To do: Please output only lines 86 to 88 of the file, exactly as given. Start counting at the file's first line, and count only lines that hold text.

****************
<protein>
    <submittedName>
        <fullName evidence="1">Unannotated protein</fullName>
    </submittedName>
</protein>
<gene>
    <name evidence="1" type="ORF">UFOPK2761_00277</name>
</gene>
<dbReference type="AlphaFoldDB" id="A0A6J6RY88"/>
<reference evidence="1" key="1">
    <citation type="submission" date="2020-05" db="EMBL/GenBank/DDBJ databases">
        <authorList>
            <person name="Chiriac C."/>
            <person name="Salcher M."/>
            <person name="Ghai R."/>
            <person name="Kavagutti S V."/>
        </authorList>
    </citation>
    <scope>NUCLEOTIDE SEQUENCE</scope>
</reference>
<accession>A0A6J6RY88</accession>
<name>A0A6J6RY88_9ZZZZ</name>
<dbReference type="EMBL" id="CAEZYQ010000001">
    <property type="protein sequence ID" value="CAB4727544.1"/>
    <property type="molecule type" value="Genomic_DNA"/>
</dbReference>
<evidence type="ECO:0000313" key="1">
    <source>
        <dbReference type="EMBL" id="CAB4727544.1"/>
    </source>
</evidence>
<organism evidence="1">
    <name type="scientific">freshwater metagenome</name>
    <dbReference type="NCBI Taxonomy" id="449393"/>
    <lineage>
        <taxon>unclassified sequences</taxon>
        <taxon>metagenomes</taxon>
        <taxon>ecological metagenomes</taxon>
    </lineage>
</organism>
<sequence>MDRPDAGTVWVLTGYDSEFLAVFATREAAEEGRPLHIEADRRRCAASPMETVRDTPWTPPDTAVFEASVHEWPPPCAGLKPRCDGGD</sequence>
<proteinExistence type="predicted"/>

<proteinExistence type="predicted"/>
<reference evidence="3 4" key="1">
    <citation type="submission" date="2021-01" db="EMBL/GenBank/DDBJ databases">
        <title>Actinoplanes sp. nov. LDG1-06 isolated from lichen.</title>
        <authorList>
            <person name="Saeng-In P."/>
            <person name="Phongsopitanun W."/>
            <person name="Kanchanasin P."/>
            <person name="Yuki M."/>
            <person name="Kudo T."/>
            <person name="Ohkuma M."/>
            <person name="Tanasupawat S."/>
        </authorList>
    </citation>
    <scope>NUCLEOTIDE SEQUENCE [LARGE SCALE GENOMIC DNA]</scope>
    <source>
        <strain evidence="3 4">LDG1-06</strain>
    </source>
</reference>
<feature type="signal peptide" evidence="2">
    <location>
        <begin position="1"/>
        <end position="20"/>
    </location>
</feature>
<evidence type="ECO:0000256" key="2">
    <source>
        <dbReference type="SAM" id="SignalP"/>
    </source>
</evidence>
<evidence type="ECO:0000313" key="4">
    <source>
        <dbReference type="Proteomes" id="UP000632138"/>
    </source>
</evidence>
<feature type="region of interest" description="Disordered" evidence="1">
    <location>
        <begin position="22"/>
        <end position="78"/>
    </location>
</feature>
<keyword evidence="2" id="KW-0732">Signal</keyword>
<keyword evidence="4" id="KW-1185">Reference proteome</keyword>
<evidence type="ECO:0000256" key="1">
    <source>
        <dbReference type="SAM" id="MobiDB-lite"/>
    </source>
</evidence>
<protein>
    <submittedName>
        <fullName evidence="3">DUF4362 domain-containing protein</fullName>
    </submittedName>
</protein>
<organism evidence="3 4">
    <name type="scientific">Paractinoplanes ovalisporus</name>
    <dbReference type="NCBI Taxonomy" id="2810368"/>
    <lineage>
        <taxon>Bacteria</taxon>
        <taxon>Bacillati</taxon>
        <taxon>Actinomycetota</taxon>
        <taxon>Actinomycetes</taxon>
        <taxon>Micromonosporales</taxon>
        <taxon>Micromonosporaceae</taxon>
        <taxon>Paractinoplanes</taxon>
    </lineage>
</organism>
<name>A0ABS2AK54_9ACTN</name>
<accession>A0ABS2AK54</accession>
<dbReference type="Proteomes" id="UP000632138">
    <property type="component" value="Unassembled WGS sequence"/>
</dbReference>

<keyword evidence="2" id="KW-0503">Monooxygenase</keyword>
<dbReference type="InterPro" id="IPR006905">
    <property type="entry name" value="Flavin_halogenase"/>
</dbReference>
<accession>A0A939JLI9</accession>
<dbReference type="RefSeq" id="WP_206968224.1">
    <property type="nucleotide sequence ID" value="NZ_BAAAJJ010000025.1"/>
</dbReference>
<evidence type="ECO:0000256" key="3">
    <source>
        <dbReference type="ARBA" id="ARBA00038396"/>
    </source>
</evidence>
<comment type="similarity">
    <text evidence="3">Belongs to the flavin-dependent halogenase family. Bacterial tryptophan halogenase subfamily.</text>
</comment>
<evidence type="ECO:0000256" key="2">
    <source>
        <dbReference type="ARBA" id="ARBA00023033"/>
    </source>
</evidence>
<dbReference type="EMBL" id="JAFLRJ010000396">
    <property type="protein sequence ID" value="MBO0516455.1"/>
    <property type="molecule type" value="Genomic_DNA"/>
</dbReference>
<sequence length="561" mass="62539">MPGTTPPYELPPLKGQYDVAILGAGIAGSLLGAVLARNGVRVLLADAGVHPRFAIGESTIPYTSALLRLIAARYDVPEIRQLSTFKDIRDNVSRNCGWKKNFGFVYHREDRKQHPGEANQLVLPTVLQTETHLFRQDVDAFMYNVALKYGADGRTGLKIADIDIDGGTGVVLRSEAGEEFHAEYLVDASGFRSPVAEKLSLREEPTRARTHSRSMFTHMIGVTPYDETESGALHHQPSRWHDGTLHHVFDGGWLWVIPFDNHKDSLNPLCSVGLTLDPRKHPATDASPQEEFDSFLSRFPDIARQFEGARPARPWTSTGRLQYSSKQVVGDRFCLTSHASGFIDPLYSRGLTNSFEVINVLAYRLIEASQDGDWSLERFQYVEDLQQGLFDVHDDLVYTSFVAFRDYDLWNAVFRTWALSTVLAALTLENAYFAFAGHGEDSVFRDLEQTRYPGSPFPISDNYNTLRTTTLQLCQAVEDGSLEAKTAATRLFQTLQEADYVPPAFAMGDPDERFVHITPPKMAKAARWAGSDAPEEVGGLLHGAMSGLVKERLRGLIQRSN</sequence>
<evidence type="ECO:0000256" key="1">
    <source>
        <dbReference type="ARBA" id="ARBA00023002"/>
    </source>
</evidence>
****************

<evidence type="ECO:0000256" key="1">
    <source>
        <dbReference type="SAM" id="MobiDB-lite"/>